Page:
Thanks to this influx of new (old) bricks, the brick border around the edge of my garden is now about half done. I've got up to a tricky bit where there are lots of tree roots in the way, so it's taking a while to manoeuvre around them. I've designed the edge in an 'S' shape, and will plant flowers in the spaces between trees.
Unfinished brick border. 
I was so excited to find Comfrey at the garden centre today. I got the last pot, which had two plants in it. I have planted one next to my plum trees and one next to a nectarine tree. Hopefully they will take off and I will be able to split them in time and plant more around my other fruit trees.
Comfrey.
My lovely friend, Libby, visited last week and brought me flowers and a strawberry plant for my garden, so I've planted them in front of my blueberries. They look so pretty - I'm keen to get many more flowers growing in my garden now that the fruit trees are in. I have bought a LOT of flower seeds to plant.

Baby J helped me plant snow pea and blue pea seeds this week. I poked a hole in the soil and he dropped the seed in. My brother-in-law, Ben, gave me a couple of metal frames to grow plants up, so I'm using them to grow peas over Spring, and then will use them for cucumbers and beans over Summer.
Peas will grow up the metal frame in between my winter vegetables. 
I planted carrot, basil, onion and spring onion seeds in my top two raised beds this week, and hope to get them off to a good start so they can be companion plants for the tomatoes I plan to grow against the trellis.

I'm still trying to figure out a good place to start my tomato and cucumber seeds in pots, so I can get them to a decent size before planting them in the garden. I don't want them to get attacked by slugs while they're starting out. I need some sort of potting bench area, but am scared baby J will disturb anything I try to grow, no matter where I put it.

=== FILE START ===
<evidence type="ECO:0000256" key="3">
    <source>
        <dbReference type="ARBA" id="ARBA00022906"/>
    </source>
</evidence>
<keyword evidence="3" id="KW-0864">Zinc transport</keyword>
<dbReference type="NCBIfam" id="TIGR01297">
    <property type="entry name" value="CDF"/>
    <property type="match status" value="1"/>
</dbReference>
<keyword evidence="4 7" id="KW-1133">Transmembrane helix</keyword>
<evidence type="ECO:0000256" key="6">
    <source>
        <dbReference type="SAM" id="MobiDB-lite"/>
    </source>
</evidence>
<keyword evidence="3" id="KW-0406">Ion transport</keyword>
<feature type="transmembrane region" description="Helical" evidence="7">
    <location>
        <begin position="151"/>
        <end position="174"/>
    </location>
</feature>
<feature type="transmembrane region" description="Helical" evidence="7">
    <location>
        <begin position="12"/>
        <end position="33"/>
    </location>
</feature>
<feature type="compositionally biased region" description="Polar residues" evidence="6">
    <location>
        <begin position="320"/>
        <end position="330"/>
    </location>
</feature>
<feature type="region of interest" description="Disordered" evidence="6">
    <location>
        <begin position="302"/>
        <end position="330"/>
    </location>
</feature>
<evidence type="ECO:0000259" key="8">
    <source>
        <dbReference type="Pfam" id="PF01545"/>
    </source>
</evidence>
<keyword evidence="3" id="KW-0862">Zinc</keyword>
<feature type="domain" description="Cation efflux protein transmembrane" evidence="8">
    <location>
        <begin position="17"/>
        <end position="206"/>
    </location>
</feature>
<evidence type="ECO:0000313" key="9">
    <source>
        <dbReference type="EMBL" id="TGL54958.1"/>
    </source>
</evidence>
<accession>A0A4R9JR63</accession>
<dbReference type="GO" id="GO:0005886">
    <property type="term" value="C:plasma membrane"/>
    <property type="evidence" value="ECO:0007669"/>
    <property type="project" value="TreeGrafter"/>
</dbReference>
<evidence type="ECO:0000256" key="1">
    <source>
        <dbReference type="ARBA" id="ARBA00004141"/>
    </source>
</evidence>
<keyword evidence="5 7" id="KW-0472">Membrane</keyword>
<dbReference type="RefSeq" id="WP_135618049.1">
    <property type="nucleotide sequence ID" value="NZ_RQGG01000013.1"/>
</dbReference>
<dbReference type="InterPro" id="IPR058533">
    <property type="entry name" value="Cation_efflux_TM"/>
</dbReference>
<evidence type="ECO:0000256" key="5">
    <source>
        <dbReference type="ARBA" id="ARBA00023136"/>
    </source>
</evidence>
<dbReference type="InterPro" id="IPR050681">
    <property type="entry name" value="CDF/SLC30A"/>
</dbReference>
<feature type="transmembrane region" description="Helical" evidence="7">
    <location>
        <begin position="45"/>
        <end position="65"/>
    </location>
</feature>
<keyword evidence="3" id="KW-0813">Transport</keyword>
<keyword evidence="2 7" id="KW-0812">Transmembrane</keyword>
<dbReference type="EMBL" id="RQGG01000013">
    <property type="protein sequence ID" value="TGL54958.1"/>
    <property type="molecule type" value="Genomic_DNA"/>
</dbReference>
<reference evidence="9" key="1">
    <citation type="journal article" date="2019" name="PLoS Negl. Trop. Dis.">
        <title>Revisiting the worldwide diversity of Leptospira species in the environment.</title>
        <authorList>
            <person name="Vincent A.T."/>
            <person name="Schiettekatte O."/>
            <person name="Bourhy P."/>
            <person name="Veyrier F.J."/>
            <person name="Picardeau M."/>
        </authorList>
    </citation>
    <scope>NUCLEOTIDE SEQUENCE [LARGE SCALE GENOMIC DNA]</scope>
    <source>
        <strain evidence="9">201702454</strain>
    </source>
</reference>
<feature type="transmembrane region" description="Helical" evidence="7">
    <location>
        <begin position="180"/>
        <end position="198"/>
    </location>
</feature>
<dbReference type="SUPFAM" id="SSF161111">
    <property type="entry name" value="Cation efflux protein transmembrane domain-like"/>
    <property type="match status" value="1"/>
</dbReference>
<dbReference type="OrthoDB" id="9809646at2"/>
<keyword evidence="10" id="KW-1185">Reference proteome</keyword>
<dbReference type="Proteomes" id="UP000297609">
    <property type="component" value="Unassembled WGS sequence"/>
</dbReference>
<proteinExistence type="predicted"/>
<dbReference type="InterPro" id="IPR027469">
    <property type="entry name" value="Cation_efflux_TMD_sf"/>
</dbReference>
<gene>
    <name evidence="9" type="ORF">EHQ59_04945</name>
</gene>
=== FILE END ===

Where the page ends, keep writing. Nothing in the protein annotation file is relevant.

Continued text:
The kids and I have been slug-hunting several nights this week, and we keep finding the little blighters. They've decimated much of my lettuce, although we're still getting enough to eat. The following broccoli managed to survive and is forming a nice head.

The other broccolis I planted are smaller, but some are forming heads anyway, so I'm excited about that. I'll harvest the head but leave the plant in the ground, in case it forms side shoots we can keep picking.

Today I shifted oregano and thyme out of pots and planted them in my sunny herb garden. They weren't doing well in their pots and needed a change of scenery. I hope they take off in their new happy home.
Herb and flower garden. 
You may remember me mentioning a while back that my community has a free garden skip where you can take your garden waste. I've been making lots of use of it getting rid of ivy, and on one of my trips I found some bromeliads (I think?) in the skip that someone else had chucked out. They still had their roots in tact and seemed healthy enough, so I planted them in my garden. It's been a few weeks since I planted them and they still seem to be alive, so I hope that means they're here to stay.